Sunday 26 May 2024 - 21:09

Israelis Killing Palestinians 'in Cold Blood' in Occupied West Bank

Story Code : 1137773
Israelis Killing Palestinians
On October 19, Sarah Mahamid watched from a window as Israeli security forces shot her younger brother, Taha, in the occupied West Bank city of Tulkarem.

The 15-year-old had been playing with a friend outside their house when he was shot.

Sarah, 19, screamed as her brother fell to the ground.

Their father, Ibrahim, ran out to help his son but was also shot by a sniper.

"I remember hearing my father shout that Taha might be alive, … but I knew that Taha was martyred. I knew he was dead," Sarah told Al Jazeera.

Taha was killed instantly, and Ibrahim died after five months in intensive care.

Footage reviewed by Al Jazeera shows Taha and Ibrahim were unarmed and posed no threat.

"My other brother ran after my father to stop him. He saw that Taha was dead and saw my father get shot.

"It seemed like steam or smoke was rising from my father's body as the bullets hit him."

According to the United Nations Office for the Coordination of Humanitarian Affairs (OCHA), nearly 1,500 Palestinians have been unlawfully killed by Israeli forces in the West Bank over the past 16 years, 98 percent of them civilians.

The number of killings has spiked in recent years, with 509 Palestinians killed in 2023, more than double the number recorded by OCHA in any previous year.

In the first three months of this year, 131 Palestinians were killed, a higher rate than the previous year, according to Human Rights Watch (HRW).

"Israel has a decades-long pattern of using lethal force against Palestinians, … but it seems that the Israeli government is taking even further steps in that regard," said Omar Shakir, the Israel-Palestine director at HRW.

Israel claims its operations in the West Bank are necessary for security reasons, citing similar justifications for its assault on the Gaza Strip, which has killed 35,000 Palestinians following the October 7 attack by Palestinian resistance groups.

The killings in the West Bank often occur during home raids or at Israeli checkpoints.

Some Palestinian children have been killed on their way to school, according to HRW.

"(The Israelis) are firing at people who don’t pose an imminent threat to life. They are also firing at people who are fleeing and at people who are injured and lying on the ground. Some of these trends have existed before, but it appears these incidents are happening more frequently," Shakir told Al Jazeera.

Israeli officials have supported a shoot-to-kill policy for years, even against Palestinians who do not pose a threat.

Israel has authorized its army to shoot at stone throwers and has distributed assault rifles to Israelis living in illegal settlements in the West Bank.

Settlers killed 17-year-old Omar Abdel Ghani Hamid when they attacked his village on April 13.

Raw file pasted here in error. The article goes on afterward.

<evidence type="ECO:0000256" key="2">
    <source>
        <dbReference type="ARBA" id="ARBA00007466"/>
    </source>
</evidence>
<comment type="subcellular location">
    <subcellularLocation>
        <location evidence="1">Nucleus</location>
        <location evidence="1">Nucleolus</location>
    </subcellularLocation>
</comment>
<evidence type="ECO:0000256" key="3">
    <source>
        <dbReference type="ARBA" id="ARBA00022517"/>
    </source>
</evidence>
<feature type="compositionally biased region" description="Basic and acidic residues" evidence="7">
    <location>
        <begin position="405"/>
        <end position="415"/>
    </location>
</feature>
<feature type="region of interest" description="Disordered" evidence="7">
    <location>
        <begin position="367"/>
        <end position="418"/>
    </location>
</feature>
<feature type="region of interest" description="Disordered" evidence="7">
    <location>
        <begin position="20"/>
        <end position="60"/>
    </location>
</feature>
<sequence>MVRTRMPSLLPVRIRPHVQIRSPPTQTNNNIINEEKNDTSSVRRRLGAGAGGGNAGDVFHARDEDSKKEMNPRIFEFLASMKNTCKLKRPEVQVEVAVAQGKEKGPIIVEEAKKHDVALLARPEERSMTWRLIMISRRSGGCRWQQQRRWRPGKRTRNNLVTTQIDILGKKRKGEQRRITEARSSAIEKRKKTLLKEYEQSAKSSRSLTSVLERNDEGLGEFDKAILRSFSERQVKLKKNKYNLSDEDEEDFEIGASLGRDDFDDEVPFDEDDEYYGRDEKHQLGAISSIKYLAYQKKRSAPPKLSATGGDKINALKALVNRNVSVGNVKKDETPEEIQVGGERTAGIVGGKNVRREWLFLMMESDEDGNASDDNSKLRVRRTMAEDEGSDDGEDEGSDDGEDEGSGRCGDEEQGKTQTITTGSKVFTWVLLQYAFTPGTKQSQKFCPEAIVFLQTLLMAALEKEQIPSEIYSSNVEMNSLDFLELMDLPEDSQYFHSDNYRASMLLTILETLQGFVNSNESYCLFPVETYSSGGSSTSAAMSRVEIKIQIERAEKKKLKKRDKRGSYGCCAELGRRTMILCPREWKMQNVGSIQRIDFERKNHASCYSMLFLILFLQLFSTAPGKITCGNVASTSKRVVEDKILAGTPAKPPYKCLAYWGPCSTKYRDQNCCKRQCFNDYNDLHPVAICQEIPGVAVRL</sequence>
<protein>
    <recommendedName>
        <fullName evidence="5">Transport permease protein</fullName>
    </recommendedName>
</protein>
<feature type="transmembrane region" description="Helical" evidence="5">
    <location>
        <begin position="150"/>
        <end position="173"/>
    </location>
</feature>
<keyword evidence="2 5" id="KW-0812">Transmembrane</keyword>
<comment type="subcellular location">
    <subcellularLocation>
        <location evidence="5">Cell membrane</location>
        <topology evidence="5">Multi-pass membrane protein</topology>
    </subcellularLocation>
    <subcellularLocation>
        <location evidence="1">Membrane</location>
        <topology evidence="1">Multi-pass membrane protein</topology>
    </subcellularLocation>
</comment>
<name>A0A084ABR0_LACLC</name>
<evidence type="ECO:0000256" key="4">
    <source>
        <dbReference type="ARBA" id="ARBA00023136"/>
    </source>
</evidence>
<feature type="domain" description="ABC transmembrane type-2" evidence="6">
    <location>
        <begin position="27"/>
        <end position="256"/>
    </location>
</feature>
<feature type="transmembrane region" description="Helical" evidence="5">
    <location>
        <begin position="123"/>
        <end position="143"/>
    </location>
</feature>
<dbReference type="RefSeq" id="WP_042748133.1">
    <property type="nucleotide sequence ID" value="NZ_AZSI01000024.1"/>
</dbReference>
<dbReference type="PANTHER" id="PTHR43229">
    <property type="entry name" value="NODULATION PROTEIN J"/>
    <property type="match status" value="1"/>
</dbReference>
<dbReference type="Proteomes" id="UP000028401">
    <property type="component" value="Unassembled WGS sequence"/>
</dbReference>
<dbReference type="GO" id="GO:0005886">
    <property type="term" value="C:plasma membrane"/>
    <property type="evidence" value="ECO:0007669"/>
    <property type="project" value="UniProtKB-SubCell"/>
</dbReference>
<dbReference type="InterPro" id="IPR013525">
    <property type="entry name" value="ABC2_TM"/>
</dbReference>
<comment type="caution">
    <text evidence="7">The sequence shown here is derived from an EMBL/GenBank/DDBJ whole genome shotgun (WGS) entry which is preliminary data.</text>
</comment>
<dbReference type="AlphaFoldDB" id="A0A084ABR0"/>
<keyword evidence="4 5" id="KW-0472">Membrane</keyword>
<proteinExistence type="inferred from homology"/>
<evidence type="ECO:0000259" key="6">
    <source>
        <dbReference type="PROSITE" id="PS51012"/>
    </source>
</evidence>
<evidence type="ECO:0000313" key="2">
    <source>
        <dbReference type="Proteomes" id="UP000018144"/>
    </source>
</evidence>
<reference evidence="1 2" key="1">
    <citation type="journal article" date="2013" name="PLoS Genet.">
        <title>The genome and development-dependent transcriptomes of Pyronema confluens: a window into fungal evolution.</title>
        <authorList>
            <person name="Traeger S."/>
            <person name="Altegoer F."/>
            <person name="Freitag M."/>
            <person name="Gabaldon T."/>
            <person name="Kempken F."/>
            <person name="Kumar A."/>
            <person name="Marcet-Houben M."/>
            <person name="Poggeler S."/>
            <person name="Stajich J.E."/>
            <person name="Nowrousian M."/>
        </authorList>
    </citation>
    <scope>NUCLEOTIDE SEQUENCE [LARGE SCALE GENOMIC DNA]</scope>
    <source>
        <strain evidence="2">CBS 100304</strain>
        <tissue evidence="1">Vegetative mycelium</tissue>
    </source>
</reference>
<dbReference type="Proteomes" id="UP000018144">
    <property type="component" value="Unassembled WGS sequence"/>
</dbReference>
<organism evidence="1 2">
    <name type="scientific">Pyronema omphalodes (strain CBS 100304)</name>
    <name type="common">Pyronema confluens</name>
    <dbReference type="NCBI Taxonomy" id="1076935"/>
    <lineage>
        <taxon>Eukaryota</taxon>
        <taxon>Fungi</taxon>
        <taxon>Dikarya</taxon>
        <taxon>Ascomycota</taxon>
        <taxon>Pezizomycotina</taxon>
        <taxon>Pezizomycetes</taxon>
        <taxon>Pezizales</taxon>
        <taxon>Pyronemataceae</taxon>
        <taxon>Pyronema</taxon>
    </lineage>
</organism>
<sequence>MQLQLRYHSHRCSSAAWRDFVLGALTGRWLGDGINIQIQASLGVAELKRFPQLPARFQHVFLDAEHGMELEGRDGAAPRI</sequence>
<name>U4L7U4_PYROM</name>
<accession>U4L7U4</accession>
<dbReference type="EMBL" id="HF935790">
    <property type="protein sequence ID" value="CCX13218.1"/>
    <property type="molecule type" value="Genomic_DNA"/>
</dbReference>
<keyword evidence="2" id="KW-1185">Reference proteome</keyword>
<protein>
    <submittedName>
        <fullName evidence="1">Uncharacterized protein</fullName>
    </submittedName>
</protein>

Omar's father, Ahmed, said his son and friends tried to stop the settlers from attacking Palestinians and their homes.

Though unarmed, Omar was shot by a settler who returned with a pistol.

"The bullet went through the right side of his head and out the left. He died immediately. Thank God he didn’t suffer much pain," Ahmed said.

Ahmed learned about Omar's death through a WhatsApp group used by villagers to alert each other of settler attacks.

Later that morning, Omar was pronounced dead at a hospital.

Ahmed seeks justice, but Israeli settlers are rarely held accountable by Israeli authorities.

From 2017 to 2021, less than 1 percent of all legal complaints filed by Palestinians against Israeli soldiers, including for extrajudicial killings, led to prosecutions, according to human rights group Yesh Din.

Only three Israeli soldiers were convicted of killing Palestinians and received lenient sentences, with some ordered to complete "military community service."

"There is a culture where Israeli units know that they can carry out grave abuses without being held accountable for their abuses," Shakir from HRW said.

Army raids and extrajudicial killings aim to keep Palestinians in the West Bank "afraid," said Zaid Shuabi, an analyst with the Palestinian rights group Al-Haq.

This has led to the formation of new armed groups, often by young people frustrated with the occupation.

Israel's response has been to target entire communities to demoralize Palestinians, Shuabi said.

"They want to reshape the Palestinian mind into thinking that we shouldn’t even dare to resist. And if we do, then we will pay a high price," he told Al Jazeera.

"This is about intimidating us. They want to put us down … and to colonize our minds."

Sarah believes the attack on her family was intended to instill fear.

She said that while her father and brother bled to death, Israeli soldiers entered their house, cutting off water and electricity.

One soldier beat Sarah's other brother with the butt of his rifle, telling him to stay silent.

Before leaving, Sarah asked why they terrorized her family.

"He said, 'To scare you,'" Sarah told Al Jazeera. "I couldn't believe it. I wondered what was wrong with them.

"They killed my brother and my father just to scare me."